Hong Kong Protests

Anthony Wallace/AFP/Getty Images
Democracy activist Joshua Wong during his arrest at a protest in Hong Kong the day before a visit from Chinese president Xi Jinping, June 2017

In late 2015, Chinese security agents kidnapped five men associated with the Causeway Bay Books store in Hong Kong. Popular with tourists from the mainland, the shop specialized in salacious works on the private lives of Chinese Communist Party members, as well as studies forecasting the Party’s imminent downfall. Sandwiched between a pharmacy and a discount clothing store, the shop is now barricaded behind a steel gate and heavyweight padlocks. There is a screen across the window, and a heap of unopened mail and takeout menus on the floor. A message of support written on the wall outside reads: “Freedom ends when we are all silent.”

Over the course of a few months, each of the kidnapped booksellers appeared on Chinese television to “confess” to a range of crimes, from a hit-and-run incident to selling books without a license. Lam Wing-kee, who was captured on the Chinese border, is the only one who has returned to Hong Kong and spoken publicly about how he spent five months in a prison on Hangzhou Bay, about seven hundred miles northeast of the territory.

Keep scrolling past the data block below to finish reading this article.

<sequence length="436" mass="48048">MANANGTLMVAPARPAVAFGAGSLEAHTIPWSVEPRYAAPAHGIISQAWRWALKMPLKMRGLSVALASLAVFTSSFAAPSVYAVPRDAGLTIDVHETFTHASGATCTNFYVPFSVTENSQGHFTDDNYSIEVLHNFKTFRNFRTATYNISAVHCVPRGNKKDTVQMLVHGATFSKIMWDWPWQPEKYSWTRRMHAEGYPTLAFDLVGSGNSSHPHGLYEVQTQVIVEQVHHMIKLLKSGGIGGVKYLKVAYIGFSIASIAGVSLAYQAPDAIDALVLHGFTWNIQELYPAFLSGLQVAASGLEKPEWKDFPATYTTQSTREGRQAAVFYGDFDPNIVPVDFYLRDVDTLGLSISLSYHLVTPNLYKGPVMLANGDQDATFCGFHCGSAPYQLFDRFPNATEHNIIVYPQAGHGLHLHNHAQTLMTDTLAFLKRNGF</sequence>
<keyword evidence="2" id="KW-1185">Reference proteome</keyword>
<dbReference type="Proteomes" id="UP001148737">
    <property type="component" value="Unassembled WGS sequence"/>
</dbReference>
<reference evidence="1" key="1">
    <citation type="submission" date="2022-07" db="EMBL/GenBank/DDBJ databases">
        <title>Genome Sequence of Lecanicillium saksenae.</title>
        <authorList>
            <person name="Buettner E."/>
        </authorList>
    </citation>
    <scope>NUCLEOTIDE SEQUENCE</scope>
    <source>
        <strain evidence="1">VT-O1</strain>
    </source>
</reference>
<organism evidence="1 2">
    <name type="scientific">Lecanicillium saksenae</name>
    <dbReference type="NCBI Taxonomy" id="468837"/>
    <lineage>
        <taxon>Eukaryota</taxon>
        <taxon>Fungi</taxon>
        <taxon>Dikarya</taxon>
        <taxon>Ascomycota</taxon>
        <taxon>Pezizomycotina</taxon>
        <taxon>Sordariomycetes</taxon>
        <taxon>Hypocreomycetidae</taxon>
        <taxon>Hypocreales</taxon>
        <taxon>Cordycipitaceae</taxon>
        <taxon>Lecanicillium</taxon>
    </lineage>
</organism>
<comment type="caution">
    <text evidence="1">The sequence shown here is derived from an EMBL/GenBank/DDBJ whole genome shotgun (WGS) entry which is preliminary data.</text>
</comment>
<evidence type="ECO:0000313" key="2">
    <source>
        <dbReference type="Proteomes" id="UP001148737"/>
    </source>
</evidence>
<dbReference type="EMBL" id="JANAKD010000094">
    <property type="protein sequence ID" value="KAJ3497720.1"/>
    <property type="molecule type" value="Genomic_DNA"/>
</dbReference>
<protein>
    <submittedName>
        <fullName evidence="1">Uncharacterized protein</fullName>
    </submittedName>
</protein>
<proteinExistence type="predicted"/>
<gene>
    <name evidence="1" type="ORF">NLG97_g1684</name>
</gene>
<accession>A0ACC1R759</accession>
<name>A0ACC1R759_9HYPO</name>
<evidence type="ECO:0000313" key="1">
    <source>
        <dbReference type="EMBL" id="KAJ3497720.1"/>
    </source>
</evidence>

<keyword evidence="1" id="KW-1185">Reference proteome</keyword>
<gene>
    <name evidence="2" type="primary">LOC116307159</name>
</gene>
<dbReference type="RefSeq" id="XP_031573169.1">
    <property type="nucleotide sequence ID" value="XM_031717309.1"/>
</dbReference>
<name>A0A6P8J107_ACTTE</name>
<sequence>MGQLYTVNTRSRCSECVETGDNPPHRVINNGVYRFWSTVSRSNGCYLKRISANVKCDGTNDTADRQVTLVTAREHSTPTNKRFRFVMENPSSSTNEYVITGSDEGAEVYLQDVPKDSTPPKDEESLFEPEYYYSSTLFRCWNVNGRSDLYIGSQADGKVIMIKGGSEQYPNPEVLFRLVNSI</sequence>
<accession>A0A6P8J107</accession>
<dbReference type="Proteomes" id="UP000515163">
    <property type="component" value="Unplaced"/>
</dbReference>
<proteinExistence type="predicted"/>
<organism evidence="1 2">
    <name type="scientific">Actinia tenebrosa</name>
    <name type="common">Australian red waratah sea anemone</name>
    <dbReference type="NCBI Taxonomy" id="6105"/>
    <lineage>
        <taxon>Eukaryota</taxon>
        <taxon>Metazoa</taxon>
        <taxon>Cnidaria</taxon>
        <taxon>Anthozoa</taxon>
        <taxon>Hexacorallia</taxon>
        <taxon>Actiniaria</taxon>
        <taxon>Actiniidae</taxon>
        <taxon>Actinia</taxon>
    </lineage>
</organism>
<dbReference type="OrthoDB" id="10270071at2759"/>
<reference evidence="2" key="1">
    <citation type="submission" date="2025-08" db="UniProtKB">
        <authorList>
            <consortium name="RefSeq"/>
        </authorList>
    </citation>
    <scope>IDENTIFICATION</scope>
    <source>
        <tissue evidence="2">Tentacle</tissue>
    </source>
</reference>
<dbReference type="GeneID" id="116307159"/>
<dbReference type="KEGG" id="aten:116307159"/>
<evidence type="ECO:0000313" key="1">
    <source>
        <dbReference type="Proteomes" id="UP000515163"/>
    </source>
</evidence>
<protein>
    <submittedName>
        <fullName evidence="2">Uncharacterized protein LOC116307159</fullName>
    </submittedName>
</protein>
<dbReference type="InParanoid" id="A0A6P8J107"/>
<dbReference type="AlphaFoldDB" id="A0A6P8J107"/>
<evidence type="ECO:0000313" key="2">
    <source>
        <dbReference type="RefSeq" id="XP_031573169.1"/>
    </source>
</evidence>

“These kidnappings were scary for the people of Hong Kong,” Lam’s lawyer, Albert Ho Chun-yan, told me. Ho is a veteran of Hong Kong’s democracy movement, which emerged in May 1989 when activists held rallies in support of the Tiananmen Square uprising in Beijing. Braving torrential rains and gale force winds, 50,000 protesters huddled under umbrellas at the city’s Victoria Park. Concerts were organized to raise money for the students encamped on the square, while planes were chartered to dispatch medicines and tents. Pro-democracy groups were established, such as the Alliance in Support of the Patriotic Democratic Movements in China. On May 28, over one million people marched through the streets, chanting “Long live democracy!” The signs they held aloft read: “Today China, Tomorrow Hong Kong.”

One year later, Ho cofounded the city’s first major pro-democracy party, the United Democrats of Hong Kong, and he is currently chairman of the China Human Rights Lawyers Concern Group. He was also responsible for helping Edward Snowden escape the city in 2013. Ho said there was a widespread belief that forced renditions “would only happen to mainland people hiding from the authorities in Beijing. The people of Hong Kong had some sense of comfort that this wouldn’t happen to them. But since the bookseller kidnappings, that comfort is gone.”

Democrats like Ho have long been driven to protest by a sense of political exclusion. Only in the final stages of its rule over the territory, from the early 1990s, did the British colonial government promote the “core values” on which Hong Kong prides itself—the rule of law, a free press, the…

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